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International Conference on Landslide Risk Reduction

14 – 15 October, 2022

Institute of Land and Disaster Management
PTP Nagar, Thiruvananthapuram
Call for Paper/ Posters…
Abstract Submission

Kerala, a coastal state, is located in the southwest of the Indian subcontinent. It lies between the Western Ghats in east, Arabian Sea in west, Karnataka in north, and Tamil Nadu in south and east. According to 2011 census, Kerala is home to 3.45 crore people. Topographically, the land area of the state has been divided into 3: highlands, midlands and lowlands. Even though the state has some 580 km of coastline, 29.65% is under forest cover. The Western Ghats run through 13 districts except for Alappuzha. These Western Ghats comprise rocks of the Archean period. However, the topsoil formated is thin and hence it is prone to Landslides. The climate of Kerala, as per Koeppen’s classification, is tropical monsoon with seasonally excessive rainfall and hot summer except over Thiruvananthapuram district. In recent years, during the months of Monsoon, the state is more vulnerable to floods and landslides.

Over the last 5 years, the frequency of deadly landslides has been considerably increased especially in the Western Ghats. From 1st to 20th August 2018, the State has received around 771 mm of rain. This torrential rainfall triggered 341 landslides in 10 districts. The Idukki district alone was impacted by 143 landslides (UNDP, 2018). In 2019 there were more than 80 landslides in eight districts over three days and the death toll crossed 120. The slide in Puthumala in Wayanad district resulted in 17 deaths. In 2020, a single landslide in Pettimudi caused the death of more than 70 people.  On 15th October 2021, Kottayam and Idukki districts received 164.5 mm and 305.5 mm of rainfall respectively and triggered landslides and floods which resulted in 26 casualties.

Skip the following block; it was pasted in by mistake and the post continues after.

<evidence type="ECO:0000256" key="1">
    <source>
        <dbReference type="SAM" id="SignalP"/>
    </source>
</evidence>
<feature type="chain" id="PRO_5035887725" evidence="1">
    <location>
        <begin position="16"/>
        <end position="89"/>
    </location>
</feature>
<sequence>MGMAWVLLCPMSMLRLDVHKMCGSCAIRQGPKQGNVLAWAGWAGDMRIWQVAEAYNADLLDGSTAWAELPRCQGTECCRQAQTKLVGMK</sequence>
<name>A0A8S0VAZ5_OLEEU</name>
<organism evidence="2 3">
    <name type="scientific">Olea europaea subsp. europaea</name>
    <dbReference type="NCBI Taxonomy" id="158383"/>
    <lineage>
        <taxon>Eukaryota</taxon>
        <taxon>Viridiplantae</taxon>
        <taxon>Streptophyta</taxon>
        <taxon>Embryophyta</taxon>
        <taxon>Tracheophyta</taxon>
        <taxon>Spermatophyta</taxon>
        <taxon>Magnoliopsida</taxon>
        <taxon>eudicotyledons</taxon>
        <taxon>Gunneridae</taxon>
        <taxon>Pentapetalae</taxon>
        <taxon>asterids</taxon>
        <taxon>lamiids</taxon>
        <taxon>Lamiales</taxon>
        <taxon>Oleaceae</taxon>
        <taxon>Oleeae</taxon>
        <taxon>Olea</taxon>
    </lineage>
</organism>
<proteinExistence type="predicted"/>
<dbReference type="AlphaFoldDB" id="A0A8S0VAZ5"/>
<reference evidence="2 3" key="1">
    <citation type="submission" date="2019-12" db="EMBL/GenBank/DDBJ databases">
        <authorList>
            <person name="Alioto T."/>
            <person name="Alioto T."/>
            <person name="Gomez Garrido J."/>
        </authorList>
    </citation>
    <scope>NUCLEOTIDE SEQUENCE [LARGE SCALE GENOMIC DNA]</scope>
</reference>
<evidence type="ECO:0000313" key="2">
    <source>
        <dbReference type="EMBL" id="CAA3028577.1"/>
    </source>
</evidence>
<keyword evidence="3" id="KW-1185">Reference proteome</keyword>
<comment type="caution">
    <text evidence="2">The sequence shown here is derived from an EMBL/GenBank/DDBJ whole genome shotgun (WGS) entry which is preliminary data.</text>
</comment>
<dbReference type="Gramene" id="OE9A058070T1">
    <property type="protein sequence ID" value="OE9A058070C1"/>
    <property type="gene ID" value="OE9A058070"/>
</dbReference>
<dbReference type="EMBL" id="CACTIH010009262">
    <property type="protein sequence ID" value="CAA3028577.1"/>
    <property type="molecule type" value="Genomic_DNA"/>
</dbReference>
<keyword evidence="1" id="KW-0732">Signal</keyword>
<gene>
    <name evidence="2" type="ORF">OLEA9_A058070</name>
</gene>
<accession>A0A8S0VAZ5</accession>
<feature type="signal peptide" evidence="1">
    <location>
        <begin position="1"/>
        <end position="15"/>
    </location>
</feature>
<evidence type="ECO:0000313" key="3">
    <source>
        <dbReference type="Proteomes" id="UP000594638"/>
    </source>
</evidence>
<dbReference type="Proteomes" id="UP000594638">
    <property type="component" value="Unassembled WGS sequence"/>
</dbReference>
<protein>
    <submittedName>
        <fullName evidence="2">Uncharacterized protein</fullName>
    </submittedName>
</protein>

Landslides in Kerala

Landslides are the movement of a mass of rock, debris, earth down a slope. Landslides can be initiated in slopes already on the verge of movement by rainfall, snowmelt, changes in water level, stream erosion, changes in groundwater, earthquakes, volcanic activity, disturbance by human activities, or any combination of these factors (USGS). Landslides are triggered usually when the intensity of the rainfall increases to 200mm in 24 hours. According to NCESS (2010), 1848 km2 (4.71%  of landmass) of the state falls under high landslide-prone area and 3759 km2 (9.77% of the landmass)  lies under the low landslide-prone category. Devikulam, Vythiri, Nilambur, Mannarkad and Ranni are the most landslide prone taluks in the state.

Objectives of the Conference
  • Identify the best practices and engineering solutions available across the globe for landslide mitigation.
  • Develop best locally adaptive practices for landslide mitigation and management of Kerala State.
  • Enhance the linkages between administration and R&D institutions in the domain of detection and early warning of landslide hazards.

Organized by

Shri. Rajan K.
Minister For Revenue and Disaster Management

Dr. A. Jayathiilak IAS
Additional Chief Secretary
Revenue and Disaster Management

Dr. D. Sajith Babu IAS

Expert Panels on Landslide Studies

Dr. Muralee Thummarukudy
G20 Global Initiative Coordination Office

Dr. A. P. Pradeep Kumar
Dept. of Geology
University of Kerala

Dr. Shaji E.
Associate Professor
Dept. of Geology
University of Kerala

Dr. K. S. Sajin Kumar
Dept. of Geology
University of Kerala


  • National Institute of Disaster Management (NIDM), New Delhi
  • Kerala State Council for Science, Technology and Environment (KSCSTE), Kerala
  • Kerala State Biodiversity Board

Academic Collaboration

Represented by Department of Geology
Represented by School of Environmental Sciences
Represented by Civil Engineering Department
Represented by Disaster Management Department